You can see a breakdown of Costa Rica’s most interesting species, as well as the national parks where you can find them, on our Species Page.

To see the most wildlife in one place, plan a trek through Corcovado National Park on the Osa Peninsula. This remote, isolated tract of rainforest is completely untouched by humans, and is one of the most biodiverse places on the planet.

Reptiles and Insects

Species exhibits are a great way to see hard-to-spot animals like insects and reptiles up close. On hikes through reserves like Barra Honda National Park you have the chance to see exotic species in the wild – some of which don’t live anywhere else in the world.


Take a bird watching tour early in the morning to catch Costa Rica’s exotic species at their most active. Costa Rica has a wealth of ornithology experts — you’ll be amazed by their birdcalls and ability to spot tiny species high up in the tree branches.

Top bird watching spots include the canopies of Arenal National Park and Braulio Carrilio National Park, both of which have tropical forests and volcanic terrain. See one of the most rare bird habitats in the world — a high humidity forest — in the Santa Elena Cloud Forest Reserve. Visit the mountains and national parks of the Nicoya Peninsula for exhilarating hikes with a view of the Pacific coast.


While you're hiking through the cloud forests and rainforests, keep an eye out for Costa Rica's monkeys, including white-faced monkeys, spider monkeys, and howler monkeys.

They’re quite rare, but Costa Rica is also home to some rare feline species, including pumas, jaguarundis, margays, and ocelots. These types of animals live in places like La Selva Biological Station and Corcovado National Park.

With the help of an observant guide, you might even get to see a sloth in its natural habitat — maybe hanging from a tree in the Aviarios del Caribe reserve.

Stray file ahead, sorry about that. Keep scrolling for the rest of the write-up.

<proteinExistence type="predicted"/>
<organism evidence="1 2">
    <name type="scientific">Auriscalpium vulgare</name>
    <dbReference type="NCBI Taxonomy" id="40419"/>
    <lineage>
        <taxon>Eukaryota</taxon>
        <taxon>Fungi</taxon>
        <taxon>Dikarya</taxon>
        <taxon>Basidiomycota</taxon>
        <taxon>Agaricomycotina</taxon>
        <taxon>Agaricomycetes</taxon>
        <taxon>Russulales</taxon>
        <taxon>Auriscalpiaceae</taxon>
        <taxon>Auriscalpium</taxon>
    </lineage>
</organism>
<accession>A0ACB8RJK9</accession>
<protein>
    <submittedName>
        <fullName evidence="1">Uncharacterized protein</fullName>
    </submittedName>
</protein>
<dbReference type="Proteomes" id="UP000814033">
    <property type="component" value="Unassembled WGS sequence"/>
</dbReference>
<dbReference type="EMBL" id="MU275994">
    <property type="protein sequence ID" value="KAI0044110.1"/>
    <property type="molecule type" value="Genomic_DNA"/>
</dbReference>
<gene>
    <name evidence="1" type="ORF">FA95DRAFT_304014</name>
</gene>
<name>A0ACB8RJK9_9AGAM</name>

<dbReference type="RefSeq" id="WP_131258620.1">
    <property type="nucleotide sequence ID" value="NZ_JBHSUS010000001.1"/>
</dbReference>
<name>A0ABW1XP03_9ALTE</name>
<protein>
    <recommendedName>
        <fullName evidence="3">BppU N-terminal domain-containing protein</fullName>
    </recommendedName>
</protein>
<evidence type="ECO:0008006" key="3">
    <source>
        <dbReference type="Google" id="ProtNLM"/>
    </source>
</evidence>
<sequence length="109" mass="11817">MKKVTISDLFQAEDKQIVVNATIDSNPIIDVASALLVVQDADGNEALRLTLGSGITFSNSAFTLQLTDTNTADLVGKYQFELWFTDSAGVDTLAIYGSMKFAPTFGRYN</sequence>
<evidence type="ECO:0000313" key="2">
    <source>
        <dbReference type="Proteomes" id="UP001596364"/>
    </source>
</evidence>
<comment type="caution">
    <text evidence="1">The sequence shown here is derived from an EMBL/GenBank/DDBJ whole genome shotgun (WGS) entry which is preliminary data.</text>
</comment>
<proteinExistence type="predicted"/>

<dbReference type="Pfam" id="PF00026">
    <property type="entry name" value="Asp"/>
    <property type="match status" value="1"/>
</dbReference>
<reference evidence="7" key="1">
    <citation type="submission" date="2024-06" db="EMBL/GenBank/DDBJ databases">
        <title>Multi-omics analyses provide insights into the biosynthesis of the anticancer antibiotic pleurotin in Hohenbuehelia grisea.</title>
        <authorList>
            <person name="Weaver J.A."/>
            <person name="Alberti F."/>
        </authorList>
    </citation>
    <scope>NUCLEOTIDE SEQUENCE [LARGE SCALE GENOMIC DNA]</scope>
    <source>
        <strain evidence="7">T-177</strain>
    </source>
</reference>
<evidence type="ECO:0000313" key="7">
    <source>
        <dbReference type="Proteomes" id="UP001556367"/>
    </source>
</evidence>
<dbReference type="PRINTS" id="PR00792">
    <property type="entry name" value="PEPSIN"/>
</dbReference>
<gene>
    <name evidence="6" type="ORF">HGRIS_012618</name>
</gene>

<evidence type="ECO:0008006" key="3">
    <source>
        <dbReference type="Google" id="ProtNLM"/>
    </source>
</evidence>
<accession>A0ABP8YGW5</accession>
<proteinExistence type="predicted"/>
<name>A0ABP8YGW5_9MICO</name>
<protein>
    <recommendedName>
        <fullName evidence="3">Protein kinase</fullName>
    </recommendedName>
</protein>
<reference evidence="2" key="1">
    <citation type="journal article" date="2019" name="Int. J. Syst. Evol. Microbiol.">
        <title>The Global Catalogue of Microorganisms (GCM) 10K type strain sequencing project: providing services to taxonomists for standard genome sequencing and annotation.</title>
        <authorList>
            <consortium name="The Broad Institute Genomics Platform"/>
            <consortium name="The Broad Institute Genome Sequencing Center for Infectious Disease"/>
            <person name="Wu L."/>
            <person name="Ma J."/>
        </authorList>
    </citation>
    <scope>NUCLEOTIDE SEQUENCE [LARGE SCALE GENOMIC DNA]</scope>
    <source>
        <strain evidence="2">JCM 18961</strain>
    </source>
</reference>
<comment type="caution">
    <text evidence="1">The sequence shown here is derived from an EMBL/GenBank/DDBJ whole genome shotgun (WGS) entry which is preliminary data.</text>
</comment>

Sea Turtles

You can find nesting sea turtles along the beaches of Tortuguero and Manuel Antonio. Visit the Gandoca-Manzanillo National Wildlife Refuge to see multiple species of sea turtles on the Caribbean coast.

Sightseers must be accompanied by a guide, and be especially careful not to disrupt the reproductive cycle of these endangered animals.

Snorkeling, Dolphin Watching, and Whale Watching

Ready for an aquatic adventure? Take boating tours near Costa Rica’s beaches to go on dolphin-watching or whale-watching tours and snorkeling trips. You can leave for aquatic tours in Manuel Antonio and Marino Ballena National Park on the Caribbean coast.

To get a better idea of where you may encounter different birds, sea animals, mammals, reptiles, amphibians or invertebrates in Costa Rica, check out our biodiversity page.

What Is So Special About Costa Rica's Biodiversity?

Costa Rica is one of the most biodiverse countries in the world — you can find nearly 5 percent of all known plants and animal species in its national parks and wildlife refuges. Before you venture into the Costa Rican wilderness, look at our overview of Costa Rica’s species. For each animal you'll find a list of national parks where you can see some of these rare animals for yourself.Costa Rica’s biodiversity is attributed to the dramatic shifts in terrain — this tiny country has wetlands, mountains, rivers, and arid plains. You can find many different types of forests here, including tropical dry forests, rainforests, and cloud forests. There are mountain ranges, some of which are studded with volcanoes.

All these different environments make excellent destinations for bird watching tours. Some of Costa Rica’s national parks have bird species that you can see very few places in the world.

Go for long walks through primary rainforest in La Selva Biological Station or Braulio Carillo National Park. Primary rainforest is completely untouched, and had enjoyed uninterrupted growth. The Corcovado National Park on the [Osa Peninsula] is one of the most biologically diverse places in the country, and has a huge tract of primary rainforest.

While you’re here you’ll see evidence of Costa Rica’s commitment to protecting its wildlife. Deforestation was a major problem in the 20th century, but Anywhere and other organizations in Costa Rica are committed to planting trees and a host of other efforts to offset carbon footprints. Well-maintained parks and knowledgeable guides make it easy to appreciate Costa Rica’s wildlife.